Local Food Webs: The Solution to Food Insecurity?

June 5, 2020 | Marie Versteeg

Local Food Webs: The Solution to Food Insecurity?

The government of Ontario has promoted local food for many years, and this week – Local Food Week – is one of the initiatives legislated under the Local Food Act, 2013.

Food systems in general have been in the spotlight recently, due to the COVID-19 crisis. Many are weighing the comparative benefits of the global long-chain food system with those of more localized short-chain systems.

For example, Food Secure Canada (FSC) has recently issued a new report examining food insecurity in the context of COVID-19. The report suggests that strengthening our local food system is one solution to a looming problem: the number of Canadians who experience food insecurity (4.4 million) is estimated to double by the end of this year as a result of the pandemic.

FSC recommends a sweeping shift in food policy in order to move away from globalized food chains toward local food webs. Food webs offer “economic renewal of rural and remote communities, greater access to healthy and fresh foods, lower-emission food systems, greater resiliency to shocks and reduced food waste.”

A shift like this would require initiatives that support young farmers and sustainable farming practices, as well as diversified and regionalized food processing systems.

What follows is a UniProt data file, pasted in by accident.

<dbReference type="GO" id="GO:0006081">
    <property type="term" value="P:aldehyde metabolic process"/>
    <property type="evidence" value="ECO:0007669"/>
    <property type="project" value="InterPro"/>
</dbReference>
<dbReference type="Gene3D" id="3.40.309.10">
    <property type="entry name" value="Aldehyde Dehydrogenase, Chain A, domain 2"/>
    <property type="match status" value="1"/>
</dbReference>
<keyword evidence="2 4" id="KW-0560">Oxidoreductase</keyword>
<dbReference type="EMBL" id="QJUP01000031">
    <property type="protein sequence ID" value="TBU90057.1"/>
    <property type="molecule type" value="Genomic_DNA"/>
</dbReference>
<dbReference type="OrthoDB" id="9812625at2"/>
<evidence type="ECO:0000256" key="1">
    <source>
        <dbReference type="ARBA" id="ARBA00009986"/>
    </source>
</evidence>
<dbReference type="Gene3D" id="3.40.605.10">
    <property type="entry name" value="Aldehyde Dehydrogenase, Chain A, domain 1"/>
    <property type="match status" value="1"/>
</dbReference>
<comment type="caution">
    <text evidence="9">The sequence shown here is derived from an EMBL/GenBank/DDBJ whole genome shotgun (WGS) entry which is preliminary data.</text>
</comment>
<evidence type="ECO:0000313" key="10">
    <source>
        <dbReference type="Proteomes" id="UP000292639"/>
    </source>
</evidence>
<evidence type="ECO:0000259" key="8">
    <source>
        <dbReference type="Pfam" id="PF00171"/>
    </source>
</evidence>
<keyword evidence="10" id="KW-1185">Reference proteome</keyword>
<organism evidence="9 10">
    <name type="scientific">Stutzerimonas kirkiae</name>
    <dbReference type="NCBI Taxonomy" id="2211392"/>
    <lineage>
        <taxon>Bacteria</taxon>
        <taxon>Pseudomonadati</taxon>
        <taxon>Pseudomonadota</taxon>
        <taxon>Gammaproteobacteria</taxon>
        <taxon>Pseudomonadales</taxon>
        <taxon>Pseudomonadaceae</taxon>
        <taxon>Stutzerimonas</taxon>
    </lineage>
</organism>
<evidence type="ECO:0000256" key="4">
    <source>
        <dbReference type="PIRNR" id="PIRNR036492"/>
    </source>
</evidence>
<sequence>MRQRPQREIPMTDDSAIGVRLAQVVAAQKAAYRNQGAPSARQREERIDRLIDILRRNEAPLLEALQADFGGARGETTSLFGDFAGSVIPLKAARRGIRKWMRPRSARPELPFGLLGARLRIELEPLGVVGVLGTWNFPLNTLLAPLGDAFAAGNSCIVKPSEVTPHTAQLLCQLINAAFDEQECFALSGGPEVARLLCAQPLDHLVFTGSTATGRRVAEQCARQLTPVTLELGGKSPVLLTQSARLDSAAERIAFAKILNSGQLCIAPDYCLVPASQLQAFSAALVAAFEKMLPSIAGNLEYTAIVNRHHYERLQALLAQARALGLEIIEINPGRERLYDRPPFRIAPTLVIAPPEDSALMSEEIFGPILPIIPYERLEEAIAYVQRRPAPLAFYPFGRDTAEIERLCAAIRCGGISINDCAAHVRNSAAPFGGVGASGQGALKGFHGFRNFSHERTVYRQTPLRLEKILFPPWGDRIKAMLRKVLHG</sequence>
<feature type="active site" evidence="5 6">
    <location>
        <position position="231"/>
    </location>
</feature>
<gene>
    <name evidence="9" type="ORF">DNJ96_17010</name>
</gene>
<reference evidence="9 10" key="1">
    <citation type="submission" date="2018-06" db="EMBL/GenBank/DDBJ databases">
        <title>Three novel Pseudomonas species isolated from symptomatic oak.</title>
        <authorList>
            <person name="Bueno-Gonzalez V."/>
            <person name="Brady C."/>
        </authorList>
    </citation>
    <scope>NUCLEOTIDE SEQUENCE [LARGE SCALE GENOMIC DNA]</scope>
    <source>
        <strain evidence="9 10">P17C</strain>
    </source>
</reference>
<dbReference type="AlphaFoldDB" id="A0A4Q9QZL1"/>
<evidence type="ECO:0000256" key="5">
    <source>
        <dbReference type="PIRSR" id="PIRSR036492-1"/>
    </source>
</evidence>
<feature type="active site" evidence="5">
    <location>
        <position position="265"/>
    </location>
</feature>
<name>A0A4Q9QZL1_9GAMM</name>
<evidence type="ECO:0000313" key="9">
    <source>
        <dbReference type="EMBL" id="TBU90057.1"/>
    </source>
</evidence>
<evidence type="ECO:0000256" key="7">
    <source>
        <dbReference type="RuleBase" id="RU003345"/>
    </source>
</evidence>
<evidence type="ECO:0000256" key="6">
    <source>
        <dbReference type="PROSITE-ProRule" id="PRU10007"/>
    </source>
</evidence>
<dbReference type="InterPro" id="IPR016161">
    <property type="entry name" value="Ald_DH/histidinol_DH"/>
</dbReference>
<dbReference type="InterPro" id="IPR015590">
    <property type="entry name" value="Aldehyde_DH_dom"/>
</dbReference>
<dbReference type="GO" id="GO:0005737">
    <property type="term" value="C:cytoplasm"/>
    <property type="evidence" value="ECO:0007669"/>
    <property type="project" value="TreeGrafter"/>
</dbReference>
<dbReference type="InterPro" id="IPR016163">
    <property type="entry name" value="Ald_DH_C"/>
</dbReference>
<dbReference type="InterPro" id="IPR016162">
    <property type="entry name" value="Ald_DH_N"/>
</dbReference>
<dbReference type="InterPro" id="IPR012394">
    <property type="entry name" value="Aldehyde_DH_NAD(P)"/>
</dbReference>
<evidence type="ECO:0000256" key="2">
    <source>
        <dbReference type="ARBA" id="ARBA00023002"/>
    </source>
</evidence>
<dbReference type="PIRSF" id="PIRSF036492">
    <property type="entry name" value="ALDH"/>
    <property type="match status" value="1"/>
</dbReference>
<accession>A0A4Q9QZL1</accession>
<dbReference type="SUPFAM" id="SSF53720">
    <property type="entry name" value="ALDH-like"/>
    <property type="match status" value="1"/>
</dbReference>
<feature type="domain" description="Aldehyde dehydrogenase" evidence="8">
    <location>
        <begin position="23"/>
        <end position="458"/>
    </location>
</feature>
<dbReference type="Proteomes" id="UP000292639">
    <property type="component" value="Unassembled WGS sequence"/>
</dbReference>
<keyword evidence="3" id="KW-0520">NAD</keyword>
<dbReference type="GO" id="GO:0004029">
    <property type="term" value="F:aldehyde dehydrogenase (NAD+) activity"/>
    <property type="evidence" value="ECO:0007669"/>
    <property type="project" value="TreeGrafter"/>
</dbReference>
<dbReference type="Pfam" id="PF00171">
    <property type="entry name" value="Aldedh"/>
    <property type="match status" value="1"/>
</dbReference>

FSC sees the potential for big returns on investment: for example, Ontario could add 3400 jobs and $250 million in provincial GDP just by replacing ten percent of our top fruit and vegetable imports with Ontario-grown produce. Still, even with numbers like these, it’s unlikely that Ontarians would give up bananas that easily.

While the FSC report calls for sweeping change to the agricultural system, CFFO sees opportunities for a balanced approach.

Government has a chance here to balance support for global trade opportunities for farmers with strengthened food security for Ontarians. We see many paths toward improving food security for the long term, from protecting our specialty crop land, where most of our local fruit production takes place, to supporting local abattoirs, to supporting further development of alternative points of sale, such as farmers markets and online sales, beyond the pandemic.

We are already seeing promising trends, both in terms of public interest in local foods and in terms of government support to help Ontario farmers meet new demand.

One of the commitments of the Local Food Act is to increase access to local food. It’s strange to consider that this goal has gotten a boost from a pandemic. Time will tell whether post-pandemic recovery efforts continue to prioritize provincial food security. 

The CFFO Commentary represents the opinions of the writer and does not necessarily represent CFFO policy. The CFFO Commentary is heard weekly on CFCO Chatham, CKXS Chatham, and CKNX Wingham.